New climate models point to + 5°C Change

In 1896, the Swede Svante Arrhenius estimated that a doubling of the CO2 content of the atmosphere would increase temperatures by around 5-6 ° C depending on the latitude. This hypothesis of the doubling of CO2 (in 3,000 years for Arrhenius, at the rate of his time) has become the common thread of research on climate change and its modeling.

In the 5 reports of the Intergovernmental Panel on Climate Change (IPCC), published in 1990, 1995, 2001, 2007 and 2013, the ranges of forecasts for 2100 have changed, still under the assumption of doubly: 2-5 ° C; 1-3.5 ° C; 1.4-5.8 ° C; 1.1-6.4 ° C and 1.5-4.8 ° C. Uncertainties have not been reduced, and improved forecasts can only come from even more explicit manifestations of climate change …

Climatologists work from models, this modeling work is used to feed the IPCC. The first model dates from 1950 (it was tested on the first existing computer, the Eniac). At the date of the 4th report, in 2007, the number of independent models used by laboratories around the world was 23. Today, there are around forty models, including two French. Subject to an increase in the CO2 concentration, all these models simulate a warming. On the other hand, the amplitude of this warming varies according to the models, between 2.5 ° C and 4.5 ° C for a doubling of the CO2 concentration. There are uncertainties, which concern climatic feedbacks, which are not taken into account in the same way by the models.

Image by PIRO4D from Pixabay 

In the 19th century, the level of CO2 in the atmosphere was around 280 parts per million by volume (ppm). In 1958, when the first measurements were taken at the Mauna Loa site in Hawaii, it reached 315 ppm. On May 12, 2019, it was 415.4 ppm: + 100 ppm in 61 years. A record since Humanity has existed, long before the first measurements which date back to 1880. And growth is not linear, but exponential: +3 ppm between 2018 and 2019. At this rate, the doubling should occur, on a linear model, in 2067: it will occur much earlier. And at + 5 ° C, is it compatible with human life on Earth? If so, at what cost of demographic decline? Let us not forget, that during the Pliocene, three million years ago, the temperature was +3 to +4 ° C compared to today, trees grew in Antarctica and the ocean level was 15 m higher than today. Obviously we will not succeed, because the melting of the ice sheets takes time, but we can count on 50 cm to 1 m depending on the model, by 2100. And that will not stop at 2100, be sure of it. .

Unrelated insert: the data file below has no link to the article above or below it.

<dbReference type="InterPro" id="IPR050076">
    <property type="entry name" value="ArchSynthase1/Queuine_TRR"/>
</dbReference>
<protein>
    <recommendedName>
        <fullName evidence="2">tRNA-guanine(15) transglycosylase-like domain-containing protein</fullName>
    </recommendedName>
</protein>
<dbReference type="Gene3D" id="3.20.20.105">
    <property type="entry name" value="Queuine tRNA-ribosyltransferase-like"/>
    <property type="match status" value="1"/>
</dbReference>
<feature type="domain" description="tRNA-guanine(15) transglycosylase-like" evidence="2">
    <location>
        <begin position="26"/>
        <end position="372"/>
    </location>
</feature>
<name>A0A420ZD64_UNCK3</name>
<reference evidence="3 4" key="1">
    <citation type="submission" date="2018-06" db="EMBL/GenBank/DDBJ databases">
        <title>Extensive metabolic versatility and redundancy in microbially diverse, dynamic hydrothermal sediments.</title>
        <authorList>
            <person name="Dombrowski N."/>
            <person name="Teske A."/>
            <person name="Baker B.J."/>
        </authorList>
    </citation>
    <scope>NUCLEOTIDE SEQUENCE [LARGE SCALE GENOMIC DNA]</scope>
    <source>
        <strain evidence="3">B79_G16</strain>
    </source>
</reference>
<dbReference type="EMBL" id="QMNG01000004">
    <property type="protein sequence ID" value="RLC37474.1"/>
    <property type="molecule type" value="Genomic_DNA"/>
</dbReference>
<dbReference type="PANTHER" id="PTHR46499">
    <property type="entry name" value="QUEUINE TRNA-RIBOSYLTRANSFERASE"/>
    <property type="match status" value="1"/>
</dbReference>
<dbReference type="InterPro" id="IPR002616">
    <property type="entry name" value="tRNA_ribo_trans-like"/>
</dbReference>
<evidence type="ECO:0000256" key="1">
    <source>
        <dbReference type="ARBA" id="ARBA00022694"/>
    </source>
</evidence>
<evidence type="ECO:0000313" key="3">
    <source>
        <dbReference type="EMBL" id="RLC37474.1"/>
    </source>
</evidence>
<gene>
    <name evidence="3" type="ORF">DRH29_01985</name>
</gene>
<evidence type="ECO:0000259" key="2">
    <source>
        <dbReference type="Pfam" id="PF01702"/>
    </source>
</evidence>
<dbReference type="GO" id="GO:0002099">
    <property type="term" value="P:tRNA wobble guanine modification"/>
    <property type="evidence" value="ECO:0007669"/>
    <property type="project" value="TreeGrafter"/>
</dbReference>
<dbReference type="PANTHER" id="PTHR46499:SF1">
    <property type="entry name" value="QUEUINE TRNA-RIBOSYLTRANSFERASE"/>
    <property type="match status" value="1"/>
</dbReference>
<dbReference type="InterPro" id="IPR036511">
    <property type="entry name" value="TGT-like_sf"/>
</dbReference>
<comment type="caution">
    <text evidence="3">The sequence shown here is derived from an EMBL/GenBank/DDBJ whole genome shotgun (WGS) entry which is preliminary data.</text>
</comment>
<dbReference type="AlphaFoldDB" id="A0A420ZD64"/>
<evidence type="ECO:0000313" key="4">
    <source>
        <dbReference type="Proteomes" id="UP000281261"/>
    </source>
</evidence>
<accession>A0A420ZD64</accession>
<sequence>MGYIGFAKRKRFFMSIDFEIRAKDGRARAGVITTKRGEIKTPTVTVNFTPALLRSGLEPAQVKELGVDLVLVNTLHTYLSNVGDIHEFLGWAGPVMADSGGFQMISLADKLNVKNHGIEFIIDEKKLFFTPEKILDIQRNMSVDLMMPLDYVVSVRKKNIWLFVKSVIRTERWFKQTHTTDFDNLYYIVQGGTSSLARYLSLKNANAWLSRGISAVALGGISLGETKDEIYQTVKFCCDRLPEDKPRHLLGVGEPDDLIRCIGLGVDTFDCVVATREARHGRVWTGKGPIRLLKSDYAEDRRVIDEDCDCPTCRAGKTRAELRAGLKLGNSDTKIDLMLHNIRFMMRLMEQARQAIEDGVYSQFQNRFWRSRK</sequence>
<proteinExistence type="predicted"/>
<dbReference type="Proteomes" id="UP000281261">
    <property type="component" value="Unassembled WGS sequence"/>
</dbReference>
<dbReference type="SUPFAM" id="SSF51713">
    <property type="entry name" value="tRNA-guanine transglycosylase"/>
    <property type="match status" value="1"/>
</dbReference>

For a doubling of the CO2 content compared to pre-industrial times, the results of the most recent modeling work are mentioned in an issue of the journal Science of April 19, 2019. Until now, the models aimed at a warming between 2 and 4.5 ° C. As part of the preparation of the next IPCC report, in 2021, the models developed by the most recognized American, English, Canadian and French research centers, lead to disconcerting results: a much more severe warming, reaching at least 5 ° C.

The results are discussed, scientists are skeptical, the modelers themselves wonder, but the trend is considered very real and definitive. Would the worst be sure? One of the modelers, Andrew Gettelman, of the National Center for Atmospheric Research, Boulder, Colo., Seems to fear it: “The frightening part is that these models might be relevant.”

During that time, in the European elections, we only talk about the REM vs. the RN, migration and the role of Europe… Derisory. Isn’t the stake elsewhere?

Chris Moore

Chris is an avid outdoorsman and has been contubuting to The Camping Canuck for 2 years.

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